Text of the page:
O wrangling schools, that search what fire
Shall burn this world, had none the wit
Unto this knowledge to aspire,
That this her fever might be it?
And yet she cannot waste by this,
Nor long bear this torturing wrong,
For more corruption needful is,
To fuel such a fever long.
John Donne, A Fever
His Eminence, James Cardinal Hickey, D.D.
I am writing to tell you about a woman in my parish in the hope that you can guide me in my attempts to minister to her. She is currently being treated for a very serious - possibly terminal - type of cancer, and is also experiencing what can only be termed as a crisis of faith. The woman is a doctor and it seems to me that she feels a need to choose between her vocation and her faith.
Her mother is a very dear friend of mine from years back, and approached me in hopes that I could help her daughter come back to the Church during this dark time. She is extremely anxious that her daughter should be reconciled with her faith. I am always grateful for a chance to help minister to those who have strayed, though I have made it clear to the mother that too much pressure can turn a troubled soul even further from the path of righteousness. To this end, I have done my best to approach the woman in a non-aggressive manner.
However, she has so far been quite resistant to what I have had to say, and seems almost offended by my presence. I don't want to push her away, but as you surely know, Your Eminence, these are the times in life when having one's heart open to the love and healing of Our Savior is most critical. I feel I must press on to be true to my calling, but I do not wish to alienate her from the Church.
I thank you for taking the time to read this. I await your guidance, and know that through Jesus all things are possible. I continue to pray on the matter.
I remain your humble servant in Christ,
When Melissa was killed, Maggie Scully thought it only natural that the world should stop and grieve with her. She was bewildered that horns should beep and people should laugh and babies should try and play peek-a-boo with her in the following days.
Her sons came home. Charlie, whose cell phone kept ringing with calls from cities she'd never heard of, and Bill, who guided her about town like a seeing eye dog; helping her do things like pick out a coffin and flowers. Tara had just suffered another miscarriage and couldn't travel, but she called twice a day to listen to stories about when the Scully children were small. Maggie wondered if it was harder to lose a baby you never even got to hold or a woman you thought had made it well past the danger zone.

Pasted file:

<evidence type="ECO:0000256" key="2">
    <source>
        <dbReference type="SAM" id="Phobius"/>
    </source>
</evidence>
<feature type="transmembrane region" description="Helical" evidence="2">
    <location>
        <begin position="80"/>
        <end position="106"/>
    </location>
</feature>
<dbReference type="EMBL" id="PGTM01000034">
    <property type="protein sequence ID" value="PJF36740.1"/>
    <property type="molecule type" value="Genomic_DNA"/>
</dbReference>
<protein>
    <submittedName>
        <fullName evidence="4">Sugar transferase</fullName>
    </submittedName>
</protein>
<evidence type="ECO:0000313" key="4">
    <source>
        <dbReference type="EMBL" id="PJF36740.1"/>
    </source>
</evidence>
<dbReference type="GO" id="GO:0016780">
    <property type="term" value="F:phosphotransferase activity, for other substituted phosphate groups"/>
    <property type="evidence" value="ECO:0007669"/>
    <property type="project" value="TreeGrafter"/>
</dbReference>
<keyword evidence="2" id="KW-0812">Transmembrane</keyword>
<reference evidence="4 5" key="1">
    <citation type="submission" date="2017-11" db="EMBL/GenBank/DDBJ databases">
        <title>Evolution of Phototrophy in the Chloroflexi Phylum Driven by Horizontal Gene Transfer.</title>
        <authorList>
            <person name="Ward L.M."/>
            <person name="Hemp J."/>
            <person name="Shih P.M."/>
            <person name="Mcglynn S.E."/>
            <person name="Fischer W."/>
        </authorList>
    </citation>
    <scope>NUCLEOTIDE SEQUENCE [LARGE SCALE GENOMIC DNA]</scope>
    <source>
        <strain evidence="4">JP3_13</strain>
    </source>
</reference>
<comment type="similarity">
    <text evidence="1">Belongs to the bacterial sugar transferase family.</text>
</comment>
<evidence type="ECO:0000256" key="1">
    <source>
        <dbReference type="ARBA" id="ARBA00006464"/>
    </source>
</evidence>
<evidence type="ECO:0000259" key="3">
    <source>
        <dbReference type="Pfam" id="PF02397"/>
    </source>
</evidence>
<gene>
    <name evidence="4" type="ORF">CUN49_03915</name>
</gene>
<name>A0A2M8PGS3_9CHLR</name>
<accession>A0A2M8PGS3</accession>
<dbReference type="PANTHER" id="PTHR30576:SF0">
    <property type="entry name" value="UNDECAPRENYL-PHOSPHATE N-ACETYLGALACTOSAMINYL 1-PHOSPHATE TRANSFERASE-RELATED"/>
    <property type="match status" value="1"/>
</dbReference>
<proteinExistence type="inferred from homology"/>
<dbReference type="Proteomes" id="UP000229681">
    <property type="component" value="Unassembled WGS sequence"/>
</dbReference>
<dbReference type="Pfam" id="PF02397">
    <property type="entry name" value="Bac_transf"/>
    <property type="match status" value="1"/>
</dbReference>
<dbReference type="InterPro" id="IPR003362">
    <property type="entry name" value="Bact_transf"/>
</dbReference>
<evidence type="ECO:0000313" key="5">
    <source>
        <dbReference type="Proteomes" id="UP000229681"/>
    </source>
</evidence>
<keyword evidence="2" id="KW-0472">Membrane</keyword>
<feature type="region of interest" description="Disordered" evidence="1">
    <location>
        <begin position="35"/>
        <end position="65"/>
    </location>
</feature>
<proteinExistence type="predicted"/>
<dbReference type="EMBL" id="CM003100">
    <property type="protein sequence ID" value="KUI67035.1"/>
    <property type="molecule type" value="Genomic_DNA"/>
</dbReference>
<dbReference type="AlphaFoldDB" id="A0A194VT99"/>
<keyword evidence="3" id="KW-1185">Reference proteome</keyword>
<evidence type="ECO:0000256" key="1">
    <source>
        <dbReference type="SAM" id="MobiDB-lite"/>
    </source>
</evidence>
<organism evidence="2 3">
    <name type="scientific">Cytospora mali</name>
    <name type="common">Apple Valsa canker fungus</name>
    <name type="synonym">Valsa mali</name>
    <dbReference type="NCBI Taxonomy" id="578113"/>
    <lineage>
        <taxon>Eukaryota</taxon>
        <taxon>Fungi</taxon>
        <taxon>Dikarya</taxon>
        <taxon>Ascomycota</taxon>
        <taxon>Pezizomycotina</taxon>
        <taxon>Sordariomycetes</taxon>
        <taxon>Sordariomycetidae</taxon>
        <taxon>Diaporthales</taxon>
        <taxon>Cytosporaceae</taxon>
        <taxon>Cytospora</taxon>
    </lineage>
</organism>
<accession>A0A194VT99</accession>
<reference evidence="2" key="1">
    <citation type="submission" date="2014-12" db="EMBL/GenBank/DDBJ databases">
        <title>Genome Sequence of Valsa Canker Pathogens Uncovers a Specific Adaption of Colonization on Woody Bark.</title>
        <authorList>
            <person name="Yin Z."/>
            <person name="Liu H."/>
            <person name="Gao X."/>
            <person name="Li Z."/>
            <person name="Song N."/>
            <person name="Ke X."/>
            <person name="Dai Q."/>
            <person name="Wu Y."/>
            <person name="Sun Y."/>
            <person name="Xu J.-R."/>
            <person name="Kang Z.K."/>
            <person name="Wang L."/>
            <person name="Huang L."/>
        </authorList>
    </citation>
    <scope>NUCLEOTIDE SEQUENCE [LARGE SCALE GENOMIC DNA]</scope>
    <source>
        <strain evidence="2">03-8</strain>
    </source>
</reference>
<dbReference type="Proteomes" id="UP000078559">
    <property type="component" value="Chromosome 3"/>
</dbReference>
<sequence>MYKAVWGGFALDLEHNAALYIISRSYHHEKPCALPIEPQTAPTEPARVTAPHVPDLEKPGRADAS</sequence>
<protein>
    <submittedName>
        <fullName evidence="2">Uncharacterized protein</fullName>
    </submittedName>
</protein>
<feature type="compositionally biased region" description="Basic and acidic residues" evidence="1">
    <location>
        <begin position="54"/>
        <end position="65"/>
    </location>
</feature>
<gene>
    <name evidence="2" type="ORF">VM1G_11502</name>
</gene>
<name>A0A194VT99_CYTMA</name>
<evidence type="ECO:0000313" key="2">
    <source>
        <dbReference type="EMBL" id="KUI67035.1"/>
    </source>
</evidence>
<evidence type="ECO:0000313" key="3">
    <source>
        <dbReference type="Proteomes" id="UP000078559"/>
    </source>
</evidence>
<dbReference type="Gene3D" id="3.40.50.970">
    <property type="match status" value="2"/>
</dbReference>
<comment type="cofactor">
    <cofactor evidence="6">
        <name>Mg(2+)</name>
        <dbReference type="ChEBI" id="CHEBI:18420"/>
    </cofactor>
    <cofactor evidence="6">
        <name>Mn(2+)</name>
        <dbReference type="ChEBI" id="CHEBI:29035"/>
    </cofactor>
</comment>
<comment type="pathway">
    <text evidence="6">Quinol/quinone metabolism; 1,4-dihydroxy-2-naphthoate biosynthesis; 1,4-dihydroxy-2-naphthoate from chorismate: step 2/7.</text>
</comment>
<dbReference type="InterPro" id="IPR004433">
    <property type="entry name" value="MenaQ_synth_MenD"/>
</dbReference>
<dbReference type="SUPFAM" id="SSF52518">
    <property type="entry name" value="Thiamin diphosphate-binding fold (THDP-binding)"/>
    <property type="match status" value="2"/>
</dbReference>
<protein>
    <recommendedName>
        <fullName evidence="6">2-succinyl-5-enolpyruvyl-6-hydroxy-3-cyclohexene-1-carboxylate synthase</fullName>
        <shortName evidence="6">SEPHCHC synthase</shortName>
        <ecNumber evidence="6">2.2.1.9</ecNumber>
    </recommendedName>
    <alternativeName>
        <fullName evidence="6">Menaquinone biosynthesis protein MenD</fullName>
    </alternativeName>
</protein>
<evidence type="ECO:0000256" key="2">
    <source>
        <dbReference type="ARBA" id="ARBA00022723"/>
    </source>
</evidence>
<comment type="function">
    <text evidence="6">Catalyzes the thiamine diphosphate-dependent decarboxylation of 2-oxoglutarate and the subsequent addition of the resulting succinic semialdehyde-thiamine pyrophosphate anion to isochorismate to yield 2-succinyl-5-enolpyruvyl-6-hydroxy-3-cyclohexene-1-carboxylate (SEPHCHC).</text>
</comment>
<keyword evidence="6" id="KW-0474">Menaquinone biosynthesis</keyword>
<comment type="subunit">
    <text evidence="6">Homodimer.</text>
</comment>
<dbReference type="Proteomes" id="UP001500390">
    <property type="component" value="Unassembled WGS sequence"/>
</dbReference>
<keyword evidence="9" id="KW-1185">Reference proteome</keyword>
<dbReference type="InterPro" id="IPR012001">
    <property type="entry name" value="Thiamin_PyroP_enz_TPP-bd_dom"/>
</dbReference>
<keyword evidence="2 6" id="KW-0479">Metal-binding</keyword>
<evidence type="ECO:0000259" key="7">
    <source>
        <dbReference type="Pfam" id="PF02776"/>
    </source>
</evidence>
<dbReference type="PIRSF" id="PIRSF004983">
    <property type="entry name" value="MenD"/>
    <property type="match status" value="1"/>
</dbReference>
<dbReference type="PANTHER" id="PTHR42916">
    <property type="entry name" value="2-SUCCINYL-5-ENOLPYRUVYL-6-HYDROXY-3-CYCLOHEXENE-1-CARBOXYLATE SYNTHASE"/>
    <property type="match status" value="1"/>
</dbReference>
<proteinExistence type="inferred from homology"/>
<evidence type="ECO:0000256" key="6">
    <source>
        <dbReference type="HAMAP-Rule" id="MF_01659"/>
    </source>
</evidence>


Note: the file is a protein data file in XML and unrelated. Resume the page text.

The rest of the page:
She wondered too what her other daughter - for whom death was her bread and butter - thought of it all. She knew Dana had a clear picture in her head of what had been done to Melissa's body by the cold hands of the medical examiner. Dana heard the kinds of jokes police officers tell at crime scenes. Maybe she had even told them sometimes. Maggie wasn't sure what Dana did anymore. She wasn't even sure who Dana was anymore.
On the day of the funeral, Maggie watched them lower her little girl into a dark grave and bit her tongue against crying out that Melissa was scared of small spaces, that she had hated them as a child, and that someone had to get her out of that awful box.
Her husband's earthly remains were scattered across the wide sea he had loved and the knowledge comforted her. The world was waterlogged and when she missed him, as she often did, she imagined his essence scattered through raindrops, soaked up by trees, and swirling through the waves that buoyed the ships he had sailed on.
But Melissa was contained and finite, held in place by satin and oak. She would have hated the stiff formality and the dam of Maggie's grief broke for a moment to admit a wash of regret. Her sons made a wall behind her (in case she fainted?) and Dana squeezed her hand when the earth thumped against the hard wooden lid. It was too late now. Melissa's soul was with her Maker and ashes to ashes and dust to dust and we exalt Your name in the highest Thy kingdom come Thy will be done forever and ever, Amen.
Maggie couldn't be sure if it was simple logic or merely to preserve her own sanity, but she didn't blame Dana for Melissa's death. To do so would be akin to admitting she would have traded one for the other, and all Maggie knew was that watching Dana peer into a grave that could have been her own made the blood freeze in her veins.